Silicone Gel Implants
First Generation Silicone Implants
1963 saw the introduction of the Cronin–Gerow Implant. It was a tear-drop-shaped sac (silicone rubber envelope) filled with viscous silicone-gel. To reduce the rotation of the emplaced breast-implant upon the chest wall, it was affixed to the implant pocket with a fastener-patch of Dacron material (Polyethylene terephthalate) attached to the rear of the breast implant shell.
Second Generation Silicone Implants
In the 1970s, the first technological development came along. A thinner device-shell and a thinner, low-cohesion silicone-gel filler improved the functionality and verisimilitude (size, look, and feel) of the silicone breast implant. Yet, in clinical practice, the second-generation proved fragile, and suffered greater incidences of shell rupture, and of “silicone gel bleed” (filler leakage through an intact shell).
The increased incidence-rates of medical complications (e.g. capsular contracture) precipitated U.S. government faulty-product class-action lawsuits against the Dow Corning Corporation, and other manufacturers of breast prostheses.
The second technological development was a polyurethane foam coating for the implant shell; it reduced the incidence of capsular contracture by causing an inflammatory reaction that impeded the formation of a capsule of fibrous collagen tissue around the breast implant.
Nevertheless, the medical use of polyurethane-coated breast implants was briefly discontinued because of the potential health risk posed by 2,4-toluenediamine (TDA), a carcinogenic by-product of the chemical breakdown of the implant’s polyurethane foam coating.
After reviewing the medical data, the U.S. Food and Drug Administration concluded that TDA-induced breast cancer was an infinitesimal health-risk to women with breast implants, and did not justify legally requiring physicians to explain the matter to their patients. In the event, polyurethane-coated breast implants remain in plastic surgical practice in Europe and in South America; in the U.S., no breast implant manufacturer has sought the FDA’s approval for American medical sale.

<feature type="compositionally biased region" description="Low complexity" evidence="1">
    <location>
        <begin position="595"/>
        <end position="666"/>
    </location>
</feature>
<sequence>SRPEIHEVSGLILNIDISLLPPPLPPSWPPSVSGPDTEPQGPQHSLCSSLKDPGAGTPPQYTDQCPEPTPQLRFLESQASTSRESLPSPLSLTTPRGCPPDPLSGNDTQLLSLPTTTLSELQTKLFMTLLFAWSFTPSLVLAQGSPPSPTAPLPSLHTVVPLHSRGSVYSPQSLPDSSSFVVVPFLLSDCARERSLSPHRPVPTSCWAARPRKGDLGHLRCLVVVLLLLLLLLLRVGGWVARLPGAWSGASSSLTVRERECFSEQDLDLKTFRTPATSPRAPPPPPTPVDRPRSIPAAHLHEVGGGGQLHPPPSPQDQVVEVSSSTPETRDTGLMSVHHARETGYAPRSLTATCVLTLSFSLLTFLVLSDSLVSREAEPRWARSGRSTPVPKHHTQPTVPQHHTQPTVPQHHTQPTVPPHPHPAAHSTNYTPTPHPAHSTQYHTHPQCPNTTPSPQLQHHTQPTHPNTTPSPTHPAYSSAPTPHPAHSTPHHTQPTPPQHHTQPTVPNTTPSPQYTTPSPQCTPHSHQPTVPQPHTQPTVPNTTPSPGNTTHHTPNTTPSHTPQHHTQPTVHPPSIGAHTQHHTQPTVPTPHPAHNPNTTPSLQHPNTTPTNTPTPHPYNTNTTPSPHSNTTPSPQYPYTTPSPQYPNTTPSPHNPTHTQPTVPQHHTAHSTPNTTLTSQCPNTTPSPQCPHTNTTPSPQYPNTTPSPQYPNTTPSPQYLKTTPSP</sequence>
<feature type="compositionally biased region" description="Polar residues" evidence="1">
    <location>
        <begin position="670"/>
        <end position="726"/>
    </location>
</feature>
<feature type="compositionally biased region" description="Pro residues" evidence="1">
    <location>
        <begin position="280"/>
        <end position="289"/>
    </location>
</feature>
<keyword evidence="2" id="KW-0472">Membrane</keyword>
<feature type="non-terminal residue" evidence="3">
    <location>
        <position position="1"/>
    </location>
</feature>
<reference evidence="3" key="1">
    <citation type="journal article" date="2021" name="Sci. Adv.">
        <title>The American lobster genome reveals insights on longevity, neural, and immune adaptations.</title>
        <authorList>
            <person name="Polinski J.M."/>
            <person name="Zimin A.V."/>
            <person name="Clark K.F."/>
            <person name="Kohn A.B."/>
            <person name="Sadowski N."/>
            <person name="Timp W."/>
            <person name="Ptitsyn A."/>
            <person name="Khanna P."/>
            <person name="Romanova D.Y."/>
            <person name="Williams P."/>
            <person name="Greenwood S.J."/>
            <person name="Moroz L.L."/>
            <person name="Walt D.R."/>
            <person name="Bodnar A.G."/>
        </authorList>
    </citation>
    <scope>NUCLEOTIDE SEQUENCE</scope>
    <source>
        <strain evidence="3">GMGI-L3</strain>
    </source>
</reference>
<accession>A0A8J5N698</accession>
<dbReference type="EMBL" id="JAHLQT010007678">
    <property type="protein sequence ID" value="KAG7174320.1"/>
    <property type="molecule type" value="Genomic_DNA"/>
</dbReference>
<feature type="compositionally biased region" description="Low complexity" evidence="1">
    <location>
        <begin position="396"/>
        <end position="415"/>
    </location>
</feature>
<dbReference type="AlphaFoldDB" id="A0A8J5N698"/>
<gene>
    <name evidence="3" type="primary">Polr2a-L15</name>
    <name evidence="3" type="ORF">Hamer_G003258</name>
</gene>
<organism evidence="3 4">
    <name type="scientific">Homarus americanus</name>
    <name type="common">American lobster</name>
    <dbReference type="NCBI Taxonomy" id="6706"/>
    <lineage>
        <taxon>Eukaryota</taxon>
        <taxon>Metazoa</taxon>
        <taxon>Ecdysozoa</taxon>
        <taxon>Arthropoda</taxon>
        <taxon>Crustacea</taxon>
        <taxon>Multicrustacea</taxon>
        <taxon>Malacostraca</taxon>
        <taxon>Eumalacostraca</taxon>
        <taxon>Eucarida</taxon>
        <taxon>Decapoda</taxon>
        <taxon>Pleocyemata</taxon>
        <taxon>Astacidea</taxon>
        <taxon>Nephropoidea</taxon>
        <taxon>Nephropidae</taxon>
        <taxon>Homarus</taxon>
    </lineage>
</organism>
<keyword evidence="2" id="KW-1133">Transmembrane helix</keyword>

Third Generation Silicone Implants
The third technological development was the double lumen breast-implant, a double-cavity device composed of a silicone-implant within a saline-implant.
The two-fold technical goal was to provide:
(i) the cosmetic benefits of silicone-gel (the inner lumen) enclosed in saline solution (the outer lumen);
(ii) a breast-implant device the volume of which is post-operatively adjustable.
However, the more complex design of the double-lumen breast-implant suffered a device failure rate greater than that of single-lumen breast implants. The contemporary versions of second generation devices, presented in 1984, are the “Becker Expandable” models of breast implant devices, used primarily for breast reconstruction.
Third And Fourth Generation Silicone Implants
In the 1980s, the models of the third and of the fourth generations of breast-implant devices were sequential advances in manufacturing technology, e.g. elastomer-coated shells that decreased gel-bleed (filler leakage), and a thicker filler (increased-cohesion) gel.
Sociologically, the manufacturers then designed and fabricated varieties of anatomic models (closer to the shape of a natural breast) and shaped models (round, tapered) that corresponded with the breast and body types presented and required by women patients.
The tapered models of breast implant have a uniformly textured surface to reduce rotation; the round models of breast implant are available in smooth-surface and textured-surface types.
Fifth Generation Silicone Implants
Since the mid-1990s, the fifth generation of silicone breast implant is made of a semi-solid gel that mostly eliminates filler leakage (silicone gel bleed) and silicone migration from the breast to elsewhere in the body. The studies Experience with Anatomical Soft Cohesive Silicone Gel Prosthesis in Cosmetic and Reconstructive Breast Implant Surgery (2004) and Cohesive Silicone gel Breast Implants in Aesthetic and Reconstructive Breast Surgery (2005) reported low incidence rates of capsular contracture and of device-shell rupture, improved medical safety and technical efficacy greater than earlier generations of breast implant device.